People often ask Rudy and Debbie how they get so many great employees, and Rudy says he asks himself that question sometimes too. “We try to pay them decently,” he says. “We understand with staff that they have to make a living.” The store still pays 100 percent of health insurance costs for its employees and has a 401(k) program with employer matching. The store also has a bonus program and offers grocery rebates that can return $2,000 to $3,000 to an employee at the end of the year. “We’ve always believed in happy employees who can be customers too,” Rudy says.
“It’s really important to know,” Johnson adds, “that while we’re the face of it, it’s really our staff who are pretty amazing and who work hard to make us who we are – and our customers who choose to shop with us.”
This story was originally published in the April, 2015 issue of Gourmet News, a publication of Oser Communications Group.
By Lorrie Baumann
The next edition of the U.S. Department of Agriculture’s Dietary Guidelines for Americans is due to be issued this year, but the broad outline for those guidelines has already been released in the form of the Scientific Report of the 2015 Dietary Guidelines Advisory Committee, released this February. Among the highlights of the report: suggestions for more urging for Americans to modify their diets and get more exercise; more pressure on the food industry to reformulate food products in a healthier direction; and a tax on sugar-sweetened beverages, snack foods and desserts that could be used to fund obesity prevention programs.
The U.S. government uses the Dietary Guidelines as the basis of its food assistance programs, nutrition education efforts and decisions about national health objectives, including the menu planning for the National School Lunch Program. Dietary Guidelines for Americans were first released in 1980 and have been updated every five years since. The point of this report is to inform the next edition of the Dietary Guidelines.
Today, about half of all American adults have one or more preventable chronic diseases related to their diets and about two thirds of American adults are overweight or obese. These two conditions have been highly prevalent for more than two decades, and few, if any, improvements in consumers’ food choices have been seen in recent decades, the report says, adding that a food environment epitomized by an abundance of highly-processed, convenient, lower-cost, energy-dense, nutrient-poor foods makes it particularly challenging to persuade Americans to change their ways.
In order to comply with the Dietary Guidelines, Americans may have to reduce screen time, eat at fast food restaurants less often, eat at home with their families more often and monitor their own diet and body weight. For this approach to work, it would also be essential for Americans, particularly low-income Americans, to have access to healthy and affordable food choices that respect their cultural preferences.
The Advisory Committee would like to see the food industry respond by lowering the sodium and added sugars content of processed foods, raising the polyunsaturated to saturated fat ratio in food products and reducing portion sizes in retail settings like restaurants and the concession stands at sports venues – and then to convince Americans that they like the changes.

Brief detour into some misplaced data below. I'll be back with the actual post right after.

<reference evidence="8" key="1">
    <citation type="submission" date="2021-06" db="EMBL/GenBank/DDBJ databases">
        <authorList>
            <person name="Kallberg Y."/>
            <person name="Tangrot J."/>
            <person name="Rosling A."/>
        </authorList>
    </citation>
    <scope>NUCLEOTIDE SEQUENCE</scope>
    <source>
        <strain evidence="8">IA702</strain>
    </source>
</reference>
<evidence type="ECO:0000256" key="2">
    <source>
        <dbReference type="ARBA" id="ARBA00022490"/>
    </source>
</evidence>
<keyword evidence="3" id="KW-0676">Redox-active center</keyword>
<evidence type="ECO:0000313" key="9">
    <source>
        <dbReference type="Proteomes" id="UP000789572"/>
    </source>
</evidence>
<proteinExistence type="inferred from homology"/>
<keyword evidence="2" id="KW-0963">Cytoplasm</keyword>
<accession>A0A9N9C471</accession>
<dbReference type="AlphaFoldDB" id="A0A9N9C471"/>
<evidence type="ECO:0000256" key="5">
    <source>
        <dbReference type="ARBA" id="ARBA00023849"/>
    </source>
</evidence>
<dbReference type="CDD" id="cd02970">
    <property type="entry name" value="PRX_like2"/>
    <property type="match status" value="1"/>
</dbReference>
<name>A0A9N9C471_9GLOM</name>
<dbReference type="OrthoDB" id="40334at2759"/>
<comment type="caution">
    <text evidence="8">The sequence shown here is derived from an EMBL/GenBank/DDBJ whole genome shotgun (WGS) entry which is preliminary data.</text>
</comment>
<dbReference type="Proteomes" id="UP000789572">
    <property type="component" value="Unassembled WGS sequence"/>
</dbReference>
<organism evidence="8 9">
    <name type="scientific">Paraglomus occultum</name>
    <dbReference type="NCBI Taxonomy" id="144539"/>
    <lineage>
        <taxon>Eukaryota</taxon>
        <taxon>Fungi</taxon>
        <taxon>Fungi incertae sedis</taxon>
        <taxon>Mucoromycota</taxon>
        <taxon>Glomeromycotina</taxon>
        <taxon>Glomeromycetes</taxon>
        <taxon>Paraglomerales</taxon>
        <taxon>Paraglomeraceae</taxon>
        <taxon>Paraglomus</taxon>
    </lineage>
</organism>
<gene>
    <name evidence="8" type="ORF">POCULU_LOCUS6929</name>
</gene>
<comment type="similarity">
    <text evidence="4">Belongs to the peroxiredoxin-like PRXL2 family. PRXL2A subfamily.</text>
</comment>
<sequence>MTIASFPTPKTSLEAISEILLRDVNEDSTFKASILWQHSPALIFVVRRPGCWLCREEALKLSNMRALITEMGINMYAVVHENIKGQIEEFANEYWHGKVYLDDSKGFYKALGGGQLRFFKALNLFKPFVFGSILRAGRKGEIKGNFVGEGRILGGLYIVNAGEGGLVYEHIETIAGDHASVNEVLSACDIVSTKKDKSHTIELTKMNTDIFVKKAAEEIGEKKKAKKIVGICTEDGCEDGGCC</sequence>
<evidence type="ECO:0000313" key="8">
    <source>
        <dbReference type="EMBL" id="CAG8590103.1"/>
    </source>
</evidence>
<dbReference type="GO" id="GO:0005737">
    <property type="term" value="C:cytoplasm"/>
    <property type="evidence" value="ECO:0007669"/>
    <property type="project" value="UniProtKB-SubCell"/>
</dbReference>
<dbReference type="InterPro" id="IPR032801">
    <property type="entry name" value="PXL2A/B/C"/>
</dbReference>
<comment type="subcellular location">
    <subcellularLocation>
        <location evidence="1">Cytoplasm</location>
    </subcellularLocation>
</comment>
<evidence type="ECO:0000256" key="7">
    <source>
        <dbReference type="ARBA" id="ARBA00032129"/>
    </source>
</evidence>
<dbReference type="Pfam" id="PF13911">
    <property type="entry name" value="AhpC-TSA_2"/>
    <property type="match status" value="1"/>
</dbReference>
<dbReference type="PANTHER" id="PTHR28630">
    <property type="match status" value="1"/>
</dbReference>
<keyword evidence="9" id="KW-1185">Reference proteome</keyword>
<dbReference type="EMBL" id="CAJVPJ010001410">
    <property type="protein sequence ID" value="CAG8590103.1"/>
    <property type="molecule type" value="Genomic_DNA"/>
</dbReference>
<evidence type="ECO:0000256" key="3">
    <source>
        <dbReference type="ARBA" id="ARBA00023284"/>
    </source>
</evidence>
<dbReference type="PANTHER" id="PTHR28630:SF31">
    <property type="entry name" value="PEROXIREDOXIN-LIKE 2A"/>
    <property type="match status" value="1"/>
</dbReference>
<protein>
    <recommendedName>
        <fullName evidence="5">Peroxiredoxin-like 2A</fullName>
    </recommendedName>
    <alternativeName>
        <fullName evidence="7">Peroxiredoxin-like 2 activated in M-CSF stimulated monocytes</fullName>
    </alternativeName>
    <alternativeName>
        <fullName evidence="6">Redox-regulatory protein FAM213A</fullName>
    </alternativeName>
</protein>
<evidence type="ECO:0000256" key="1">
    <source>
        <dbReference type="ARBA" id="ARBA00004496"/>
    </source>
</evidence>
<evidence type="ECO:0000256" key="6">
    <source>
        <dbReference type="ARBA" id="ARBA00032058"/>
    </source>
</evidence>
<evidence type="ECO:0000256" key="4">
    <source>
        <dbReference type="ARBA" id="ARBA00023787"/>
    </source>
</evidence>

“Efforts are needed by the food industry and food retail (food stores and restaurants) sectors to market and promote healthy foods. The general public needs to be encouraged to purchase these healthier options. Making healthy options the default choice in restaurants (e.g., fat-free/low-fat milk instead of sugar-sweetened beverages, and fruit and non-fried vegetables in Children’s Meals, whole wheat buns instead of refined grain buns for sandwich meals) would facilitate the consumption of more nutrient dense diets. Food manufacturers and restaurants should reformulate foods to make them lower in overconsumed nutrients (sodium, added sugars and saturated fat) and calories and higher in whole grains, fruits and vegetables,” the report says. The Advisory Committee also urges government action to make sure that food nutrition labels are understandable by everyday people, including those who aren’t fluent in English.
The report asks the government to establish policies to make healthy foods accessible and affordable and to limit access to high-calorie, nutrient-poor foods and sugar-sweetened beverages in public buildings and facilities, to set nutrition standards for foods and beverages offered in public places and to improve retail food environments so that healthy foods will be accessible and affordable in underserved neighborhoods and communities. According to the Advisory Committee report, Nutrition Facts labels should list added sugars in grams and teaspoons and include a percent daily value to help consumers make informed decisions about how much added sugar is included in the foods they’re buying, and revenues from taxes on sugar-sweetened beverages, snack foods and high-calorie desserts and other less healthy foods should be earmarked for nutrition education initiatives and obesity prevention programs. “… Taxation on higher sugar- and sodium-containing foods may encourage consumers to reduce consumption and revenues generated could support health promotion efforts. Alternatively, price incentives on vegetables and fruits could be used to promote consumption and public health benefits,” the report says.